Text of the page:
A patient with an occult malignancy may develop hemorrhage during anticoagulant, antiplatelet or thrombolytic therapy. The possibility of an occult malignancy should be considered in a patient with unexpected bleeding even if it can be explained by excessive anticoagulation. Early identification of an occult tumor can result in improved outcomes for the patient.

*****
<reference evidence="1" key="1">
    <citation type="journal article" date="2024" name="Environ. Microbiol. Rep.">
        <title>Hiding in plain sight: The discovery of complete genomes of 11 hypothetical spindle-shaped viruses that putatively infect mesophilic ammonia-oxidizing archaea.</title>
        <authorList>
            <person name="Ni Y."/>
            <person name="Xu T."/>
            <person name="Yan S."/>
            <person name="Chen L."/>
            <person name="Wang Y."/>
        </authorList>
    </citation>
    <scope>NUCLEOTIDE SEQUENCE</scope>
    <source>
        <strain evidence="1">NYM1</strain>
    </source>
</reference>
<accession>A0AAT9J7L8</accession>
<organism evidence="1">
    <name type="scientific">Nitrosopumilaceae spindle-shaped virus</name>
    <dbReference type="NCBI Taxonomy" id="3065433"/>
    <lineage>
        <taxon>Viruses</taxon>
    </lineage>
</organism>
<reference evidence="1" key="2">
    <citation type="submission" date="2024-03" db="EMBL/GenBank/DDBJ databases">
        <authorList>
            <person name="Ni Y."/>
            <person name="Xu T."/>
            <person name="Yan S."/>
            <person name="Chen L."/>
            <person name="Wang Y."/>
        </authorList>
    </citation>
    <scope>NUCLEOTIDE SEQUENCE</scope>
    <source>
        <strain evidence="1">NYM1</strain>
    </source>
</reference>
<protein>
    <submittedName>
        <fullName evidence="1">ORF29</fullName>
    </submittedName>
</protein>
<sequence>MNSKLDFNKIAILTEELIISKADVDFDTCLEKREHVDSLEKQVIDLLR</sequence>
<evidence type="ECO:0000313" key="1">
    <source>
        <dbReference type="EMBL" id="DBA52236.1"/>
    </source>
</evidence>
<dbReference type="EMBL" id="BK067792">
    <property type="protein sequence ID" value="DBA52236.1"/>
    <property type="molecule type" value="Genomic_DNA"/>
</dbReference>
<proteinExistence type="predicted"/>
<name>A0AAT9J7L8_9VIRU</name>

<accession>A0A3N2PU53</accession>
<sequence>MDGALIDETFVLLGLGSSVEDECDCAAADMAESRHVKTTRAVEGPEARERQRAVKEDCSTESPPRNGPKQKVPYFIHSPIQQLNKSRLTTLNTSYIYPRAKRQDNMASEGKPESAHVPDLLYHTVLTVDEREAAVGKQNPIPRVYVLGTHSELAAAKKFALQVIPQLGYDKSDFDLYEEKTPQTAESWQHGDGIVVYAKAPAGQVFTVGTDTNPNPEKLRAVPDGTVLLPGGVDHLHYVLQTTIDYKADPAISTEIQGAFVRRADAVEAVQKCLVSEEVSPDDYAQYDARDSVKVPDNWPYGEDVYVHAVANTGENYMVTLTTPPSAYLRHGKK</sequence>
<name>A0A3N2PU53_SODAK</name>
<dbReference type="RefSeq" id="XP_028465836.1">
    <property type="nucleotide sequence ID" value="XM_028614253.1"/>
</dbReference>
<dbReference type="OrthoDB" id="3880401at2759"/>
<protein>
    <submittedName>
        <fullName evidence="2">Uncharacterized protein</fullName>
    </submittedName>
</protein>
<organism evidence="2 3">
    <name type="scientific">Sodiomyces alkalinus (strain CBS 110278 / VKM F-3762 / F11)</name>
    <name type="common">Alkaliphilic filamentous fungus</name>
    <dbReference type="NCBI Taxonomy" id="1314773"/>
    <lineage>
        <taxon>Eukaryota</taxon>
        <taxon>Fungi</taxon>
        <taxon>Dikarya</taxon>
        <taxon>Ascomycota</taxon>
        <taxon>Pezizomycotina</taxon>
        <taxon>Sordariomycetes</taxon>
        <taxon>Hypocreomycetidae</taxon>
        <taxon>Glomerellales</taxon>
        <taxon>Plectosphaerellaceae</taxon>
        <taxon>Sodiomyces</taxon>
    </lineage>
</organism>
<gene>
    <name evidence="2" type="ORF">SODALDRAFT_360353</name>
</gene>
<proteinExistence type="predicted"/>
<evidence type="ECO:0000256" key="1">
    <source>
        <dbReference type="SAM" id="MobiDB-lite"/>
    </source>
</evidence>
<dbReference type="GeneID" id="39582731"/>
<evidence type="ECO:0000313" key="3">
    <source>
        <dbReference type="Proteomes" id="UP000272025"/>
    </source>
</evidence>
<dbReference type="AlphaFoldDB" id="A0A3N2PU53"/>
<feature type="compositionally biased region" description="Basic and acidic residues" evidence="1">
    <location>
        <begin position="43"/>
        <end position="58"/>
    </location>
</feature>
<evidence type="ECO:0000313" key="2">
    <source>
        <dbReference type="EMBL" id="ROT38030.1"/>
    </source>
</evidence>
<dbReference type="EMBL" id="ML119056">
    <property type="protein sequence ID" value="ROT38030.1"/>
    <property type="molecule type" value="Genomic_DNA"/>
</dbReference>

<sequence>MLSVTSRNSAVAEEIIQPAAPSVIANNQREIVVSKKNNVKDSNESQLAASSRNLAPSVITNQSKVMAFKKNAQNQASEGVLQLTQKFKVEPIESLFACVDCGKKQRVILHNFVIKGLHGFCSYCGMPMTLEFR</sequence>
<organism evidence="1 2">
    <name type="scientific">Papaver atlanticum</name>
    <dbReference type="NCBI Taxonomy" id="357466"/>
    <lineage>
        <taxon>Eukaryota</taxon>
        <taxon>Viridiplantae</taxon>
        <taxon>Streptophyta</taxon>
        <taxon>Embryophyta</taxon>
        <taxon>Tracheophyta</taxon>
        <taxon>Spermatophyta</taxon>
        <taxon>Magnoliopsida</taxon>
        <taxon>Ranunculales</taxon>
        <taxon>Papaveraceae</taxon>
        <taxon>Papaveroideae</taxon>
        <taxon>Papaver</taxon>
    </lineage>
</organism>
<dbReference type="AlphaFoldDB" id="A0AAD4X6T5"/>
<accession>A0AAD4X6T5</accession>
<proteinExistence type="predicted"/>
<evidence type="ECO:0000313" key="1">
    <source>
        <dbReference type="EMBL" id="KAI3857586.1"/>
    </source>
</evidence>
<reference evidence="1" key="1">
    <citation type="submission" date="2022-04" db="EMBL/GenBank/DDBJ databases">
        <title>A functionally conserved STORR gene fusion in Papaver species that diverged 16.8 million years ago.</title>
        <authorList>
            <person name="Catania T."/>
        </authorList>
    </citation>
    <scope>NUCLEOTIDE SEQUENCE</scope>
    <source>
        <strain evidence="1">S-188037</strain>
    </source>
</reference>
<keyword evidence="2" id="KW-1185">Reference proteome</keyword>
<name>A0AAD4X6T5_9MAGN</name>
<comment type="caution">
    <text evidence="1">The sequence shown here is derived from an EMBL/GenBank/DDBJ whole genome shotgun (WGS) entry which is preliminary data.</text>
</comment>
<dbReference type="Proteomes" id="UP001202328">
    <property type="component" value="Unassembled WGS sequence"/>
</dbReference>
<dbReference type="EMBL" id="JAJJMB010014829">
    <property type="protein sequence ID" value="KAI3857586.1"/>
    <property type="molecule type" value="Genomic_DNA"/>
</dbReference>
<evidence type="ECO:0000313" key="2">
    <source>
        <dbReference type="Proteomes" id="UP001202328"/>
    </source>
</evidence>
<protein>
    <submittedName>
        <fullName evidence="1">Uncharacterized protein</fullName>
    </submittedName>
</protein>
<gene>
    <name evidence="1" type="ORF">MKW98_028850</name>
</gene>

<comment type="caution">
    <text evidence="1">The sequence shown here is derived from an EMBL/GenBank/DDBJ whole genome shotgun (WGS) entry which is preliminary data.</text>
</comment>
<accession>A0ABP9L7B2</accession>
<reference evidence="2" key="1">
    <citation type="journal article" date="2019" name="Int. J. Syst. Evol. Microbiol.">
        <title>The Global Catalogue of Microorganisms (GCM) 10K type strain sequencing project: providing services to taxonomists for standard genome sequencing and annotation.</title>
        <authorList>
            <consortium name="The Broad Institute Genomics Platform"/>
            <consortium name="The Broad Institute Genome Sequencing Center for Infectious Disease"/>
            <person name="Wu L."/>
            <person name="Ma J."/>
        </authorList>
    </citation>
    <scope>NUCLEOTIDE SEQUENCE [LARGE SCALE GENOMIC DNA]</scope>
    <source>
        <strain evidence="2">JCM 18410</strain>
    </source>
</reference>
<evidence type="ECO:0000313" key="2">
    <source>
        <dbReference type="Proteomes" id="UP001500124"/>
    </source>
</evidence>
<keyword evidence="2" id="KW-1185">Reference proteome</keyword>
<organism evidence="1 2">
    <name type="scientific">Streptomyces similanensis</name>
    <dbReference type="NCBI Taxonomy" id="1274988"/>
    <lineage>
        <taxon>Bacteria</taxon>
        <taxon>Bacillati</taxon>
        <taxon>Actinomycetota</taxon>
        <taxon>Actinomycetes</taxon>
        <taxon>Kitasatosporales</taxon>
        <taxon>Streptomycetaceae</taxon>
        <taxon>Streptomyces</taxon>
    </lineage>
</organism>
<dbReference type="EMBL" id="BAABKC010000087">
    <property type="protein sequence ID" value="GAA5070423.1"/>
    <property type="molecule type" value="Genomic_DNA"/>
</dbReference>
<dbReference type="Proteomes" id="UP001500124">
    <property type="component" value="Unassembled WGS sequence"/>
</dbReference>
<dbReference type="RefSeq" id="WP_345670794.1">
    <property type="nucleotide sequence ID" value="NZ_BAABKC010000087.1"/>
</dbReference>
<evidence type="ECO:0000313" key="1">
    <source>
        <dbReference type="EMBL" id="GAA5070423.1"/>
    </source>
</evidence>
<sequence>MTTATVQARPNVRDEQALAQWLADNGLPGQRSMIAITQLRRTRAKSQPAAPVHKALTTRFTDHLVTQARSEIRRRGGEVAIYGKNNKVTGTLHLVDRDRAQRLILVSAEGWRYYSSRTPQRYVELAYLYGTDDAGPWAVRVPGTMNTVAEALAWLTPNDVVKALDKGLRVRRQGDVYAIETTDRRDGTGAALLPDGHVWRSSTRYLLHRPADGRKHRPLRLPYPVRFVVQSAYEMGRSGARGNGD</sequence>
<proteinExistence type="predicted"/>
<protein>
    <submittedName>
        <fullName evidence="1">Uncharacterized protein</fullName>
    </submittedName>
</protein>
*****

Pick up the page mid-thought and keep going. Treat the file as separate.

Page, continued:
Sites with occult malignancy that may present with hemorrhage:

(1) upper gastrointestinal tract

(2) colorectum

(3) urinary tract

(4) female genital tract or from the nipple

(5) retroperitoneum

(6) intra-cranial tumor, including metastases

(7) respiratory tract


The bleeding site should be identified and its nature determine, especially if it is an ulcerated and/or mass lesion.


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